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Journey to Rome

Pauls third missionary journey

After completing his Third missionary journey, Paul begins a different kind of missionary journey. This journey although it is begun by Paul's own free choice, is marked by Paul's bonds. Even though he is under Roman custody and arrest, God uses Paul mightily during this period to the glory of God. It is because of the great testimony Paul lives during this period of his life, many call it his "Fourth Missionary Journey."

Paul's journey to Rome doesn't officially begin until Acts 27, but 21:15-26:32 are important steps leading to the famous voyage to Italy. In these passages, we see time and time again where Paul had opportunity to avoid personal loss and trouble, but he chose to be a testimony for Christ instead. His ultimate vision to go to Rome was that he might preach Christ there, as well. (Romans 1:8-15)

Pauls third missionary journey

CHAPTER TWENTY-ONE, Part B (vs. 17-38)

1) Jerusalem

A. Paul Visits James at Jerusalem vs. 17-26

B. Paul Arrested in the Temple vs. 27-36

C. Paul Requests to Speak to the Multitude vs. 37-40


A. Paul Defends Himself vs. 1-5

B. Paul Tells of His Conversion vs. 6-16

C. Paul Sent to the Gentiles vs. 7-21

D. Paul and the Roman Tribune vs. 22-30


1) Jerusalem 2) Antipatris 3) Ceaserea

A. Paul Before the Council (22:30) 23:1-11

B. The Plot to Kill Paul vs. 12-22

C. Paul Sent to Felix the Governor vs. 23-35


3) Ceaserea

A. Paul Before Felix at Caesarea vs. 1-9

B. Paul's Defense Before Felix vs. 10-23

C. Paul Held in Custody vs. 24-27


A. Paul Appeals to the Emperor vs. 1-12

B. Festus Consults King Agrippa vs. 13-22

C. Paul Brought Before King Agrippa vs. 23-27


A. Paul Defends Himself Before Agrippa vs. 1-11

B. Paul Tells of His Conversion vs. 12-18

C. Paul Tells of His Preaching vs. 19-23

D. Appeals to Agrippa to Believe vs. 24-32

v. 32 Some appealed to Caesar just as Paul did.

1. Some were condemned to gladiatorial shows of the Roman arena to feed the immoral and violent cravings of the general public.

2. Believer's are counted among the worthless, violators, useless, prisoners outcast of society.

3. Believers are often conceived as being useless, unproductive, and worthless by society-especially where Christian believers are a minority. Christian believers seldom will be esteemed by society. Persecution and abuse are the fate of the believer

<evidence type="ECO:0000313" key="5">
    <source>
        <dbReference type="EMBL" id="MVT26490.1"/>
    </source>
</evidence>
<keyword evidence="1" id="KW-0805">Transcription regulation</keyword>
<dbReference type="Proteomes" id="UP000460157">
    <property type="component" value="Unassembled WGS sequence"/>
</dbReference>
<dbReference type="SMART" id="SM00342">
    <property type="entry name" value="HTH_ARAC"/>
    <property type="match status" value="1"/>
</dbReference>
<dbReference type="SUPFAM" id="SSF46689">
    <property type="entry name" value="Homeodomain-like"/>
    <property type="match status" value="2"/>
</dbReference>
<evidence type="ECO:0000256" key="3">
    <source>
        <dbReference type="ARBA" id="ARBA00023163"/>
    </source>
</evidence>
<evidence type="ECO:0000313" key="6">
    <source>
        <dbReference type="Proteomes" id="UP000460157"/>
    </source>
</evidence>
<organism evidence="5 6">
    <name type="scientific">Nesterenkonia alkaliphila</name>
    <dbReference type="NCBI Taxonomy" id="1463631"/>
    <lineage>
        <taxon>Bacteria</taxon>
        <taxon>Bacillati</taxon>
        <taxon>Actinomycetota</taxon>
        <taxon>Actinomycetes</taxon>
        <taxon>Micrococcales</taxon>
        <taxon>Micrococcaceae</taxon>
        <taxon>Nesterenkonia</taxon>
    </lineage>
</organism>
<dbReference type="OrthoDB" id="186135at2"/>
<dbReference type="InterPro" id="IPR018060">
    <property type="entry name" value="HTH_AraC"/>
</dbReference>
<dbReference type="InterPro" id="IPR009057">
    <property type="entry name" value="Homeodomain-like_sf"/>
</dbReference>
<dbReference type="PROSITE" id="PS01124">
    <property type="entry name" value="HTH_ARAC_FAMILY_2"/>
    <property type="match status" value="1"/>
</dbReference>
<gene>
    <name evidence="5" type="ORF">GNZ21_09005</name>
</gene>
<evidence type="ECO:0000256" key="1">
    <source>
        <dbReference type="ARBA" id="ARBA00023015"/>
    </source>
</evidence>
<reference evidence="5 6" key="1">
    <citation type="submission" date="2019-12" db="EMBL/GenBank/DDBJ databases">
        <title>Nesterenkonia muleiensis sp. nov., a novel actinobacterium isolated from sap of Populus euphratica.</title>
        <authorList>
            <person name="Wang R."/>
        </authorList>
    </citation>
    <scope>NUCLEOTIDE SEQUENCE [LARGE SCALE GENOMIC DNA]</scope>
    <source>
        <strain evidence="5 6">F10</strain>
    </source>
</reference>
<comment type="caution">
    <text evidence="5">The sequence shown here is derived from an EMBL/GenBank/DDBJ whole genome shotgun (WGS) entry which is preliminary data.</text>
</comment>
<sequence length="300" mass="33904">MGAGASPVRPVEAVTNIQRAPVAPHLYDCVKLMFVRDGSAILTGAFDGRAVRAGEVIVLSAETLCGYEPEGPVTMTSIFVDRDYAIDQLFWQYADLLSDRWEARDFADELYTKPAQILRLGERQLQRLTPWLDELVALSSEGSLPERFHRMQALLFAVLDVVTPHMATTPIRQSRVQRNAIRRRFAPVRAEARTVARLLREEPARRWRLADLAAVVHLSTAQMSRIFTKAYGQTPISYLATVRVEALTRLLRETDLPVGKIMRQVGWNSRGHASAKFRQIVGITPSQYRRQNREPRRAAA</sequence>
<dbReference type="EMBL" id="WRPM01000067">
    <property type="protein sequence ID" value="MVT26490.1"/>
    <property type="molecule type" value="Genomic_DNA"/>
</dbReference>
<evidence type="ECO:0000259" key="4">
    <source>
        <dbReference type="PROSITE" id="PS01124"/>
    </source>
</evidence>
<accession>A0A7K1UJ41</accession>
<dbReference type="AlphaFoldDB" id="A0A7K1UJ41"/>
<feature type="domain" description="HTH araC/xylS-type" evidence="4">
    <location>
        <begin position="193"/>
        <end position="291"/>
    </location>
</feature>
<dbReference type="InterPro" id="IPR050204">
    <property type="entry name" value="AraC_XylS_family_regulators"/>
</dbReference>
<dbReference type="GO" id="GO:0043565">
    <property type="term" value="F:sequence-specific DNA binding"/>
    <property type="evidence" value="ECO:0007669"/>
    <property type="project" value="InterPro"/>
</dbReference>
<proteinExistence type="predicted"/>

3) Ceaserea 4) Sidon 5) Cyprus 6) Myra 7) Cnidus 8) Crete 9) Malta

A. Paul begins Sailing for Rome vs. 1-12

1. From Caeserea to Sidon

2. From Sidon along the Coast of Cilicia to Myra

3. From Myra along the coast of Cnidus, from thence southwest past Salome to Fair Havens

B. The Storm Euroclydon vs. 13-38

C. The Shipwreck vs. 39-44

1. The ship was broken into 2 pieces

2. 276 souls were aboard the ship

3. They all escaped to land safely

Paul the prisoner is the hero of the voyage and shipwreck, a wonderful example of God's providential care even though they didn't pay attention to the warning Paul was giving them. This was God's way of helping them to know He knows all things. (John 15:15)

Ro 1:10 Making request, if by any means now at length I might have a prosperous journey by the will of God to come unto you.

One of the most dramatic fascinating scenes imaginable; the detail given here on shipping and a shipwreck in the ancient world is one of the most graphic in all literature. At the same time, it is a picture of a believer's great trust and of God's great care. As such it is a challenging lesson for every believer to trust God through all the trials of life, even through the most terrifying trials. Like Paul we must live through the trials and troubles of life.

Paul and Jonah faced the same type of storm in the same sea, but two different motives, two different experiences and two different outcomes. Paul, a prisoner was aimlessly sailing for fourteen days through a terrifying storm, hungry, shipwrecked, cold, snake bitten, thought of as a murderer and stranded on the Island called Melita.


9) Malta 10) Syracus 11) Rhegium 12) Puteoli 13) Forum Appius 14) Three Taverns 15) Rome

A. Paul on the Island of Malta vs. 1-10

Melita or Malta were inhabited by "barbarians" but those with diseases were healed: God's Providential Care, Power andProtection is seen through trial upon trial upon trial 28:1-15

1. People of the Island build a fire and let the ship's crew warm themselves

2. A viper fastens himself onto Paul's hand and Paul shakes it into the fire

3. Many people on the island are healed

4. They depart from the island after three months

B. Paul Arrives at Rome vs. 11-16

1. Malta to Syracuse

2. Syracuse to Rhegium

3. Rhegium to Puteoli

4. From Puteoli through Appii Forum and Three Taverns to Rome

C. Paul and Jewish Leaders in Rome vs. 17-22

D. Paul Preaches in Rome vs. 23-31

Paul stays two years at Rome in his own hired house (though under guard) preaching and teaching the Lord Jesus with all confidence.

See Addendum, Chart 3 for a list of some "places" in the book of Acts.